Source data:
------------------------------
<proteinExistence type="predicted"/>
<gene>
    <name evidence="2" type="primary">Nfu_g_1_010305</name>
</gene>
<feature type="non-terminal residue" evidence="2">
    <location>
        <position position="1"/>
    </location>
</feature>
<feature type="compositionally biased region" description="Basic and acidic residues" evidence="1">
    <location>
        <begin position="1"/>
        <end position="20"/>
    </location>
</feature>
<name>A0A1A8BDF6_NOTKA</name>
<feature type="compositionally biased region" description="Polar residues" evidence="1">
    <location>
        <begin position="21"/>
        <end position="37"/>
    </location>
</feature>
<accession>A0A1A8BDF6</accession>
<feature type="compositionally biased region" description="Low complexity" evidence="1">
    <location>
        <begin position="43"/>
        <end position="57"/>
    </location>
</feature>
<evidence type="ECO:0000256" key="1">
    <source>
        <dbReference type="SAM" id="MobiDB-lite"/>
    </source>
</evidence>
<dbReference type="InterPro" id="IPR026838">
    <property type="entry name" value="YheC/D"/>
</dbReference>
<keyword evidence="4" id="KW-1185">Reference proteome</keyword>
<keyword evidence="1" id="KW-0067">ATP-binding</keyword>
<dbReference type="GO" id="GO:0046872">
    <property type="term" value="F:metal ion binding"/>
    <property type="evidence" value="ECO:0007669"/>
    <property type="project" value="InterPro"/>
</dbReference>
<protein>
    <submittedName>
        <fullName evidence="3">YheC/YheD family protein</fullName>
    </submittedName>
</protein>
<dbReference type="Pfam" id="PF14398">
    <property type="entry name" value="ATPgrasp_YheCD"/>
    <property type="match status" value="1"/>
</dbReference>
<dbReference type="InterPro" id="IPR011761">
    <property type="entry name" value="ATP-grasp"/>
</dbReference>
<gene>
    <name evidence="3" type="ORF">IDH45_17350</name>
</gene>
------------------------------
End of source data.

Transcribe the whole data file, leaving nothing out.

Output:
<proteinExistence type="predicted"/>
<gene>
    <name evidence="2" type="primary">Nfu_g_1_010305</name>
</gene>
<feature type="non-terminal residue" evidence="2">
    <location>
        <position position="1"/>
    </location>
</feature>
<feature type="compositionally biased region" description="Basic and acidic residues" evidence="1">
    <location>
        <begin position="1"/>
        <end position="20"/>
    </location>
</feature>
<name>A0A1A8BDF6_NOTKA</name>
<feature type="compositionally biased region" description="Polar residues" evidence="1">
    <location>
        <begin position="21"/>
        <end position="37"/>
    </location>
</feature>
<accession>A0A1A8BDF6</accession>
<feature type="compositionally biased region" description="Low complexity" evidence="1">
    <location>
        <begin position="43"/>
        <end position="57"/>
    </location>
</feature>
<evidence type="ECO:0000256" key="1">
    <source>
        <dbReference type="SAM" id="MobiDB-lite"/>
    </source>
</evidence>
<dbReference type="InterPro" id="IPR026838">
    <property type="entry name" value="YheC/D"/>
</dbReference>
<keyword evidence="4" id="KW-1185">Reference proteome</keyword>
<keyword evidence="1" id="KW-0067">ATP-binding</keyword>
<dbReference type="GO" id="GO:0046872">
    <property type="term" value="F:metal ion binding"/>
    <property type="evidence" value="ECO:0007669"/>
    <property type="project" value="InterPro"/>
</dbReference>
<protein>
    <submittedName>
        <fullName evidence="3">YheC/YheD family protein</fullName>
    </submittedName>
</protein>
<dbReference type="Pfam" id="PF14398">
    <property type="entry name" value="ATPgrasp_YheCD"/>
    <property type="match status" value="1"/>
</dbReference>
<dbReference type="InterPro" id="IPR011761">
    <property type="entry name" value="ATP-grasp"/>
</dbReference>
<gene>
    <name evidence="3" type="ORF">IDH45_17350</name>
</gene>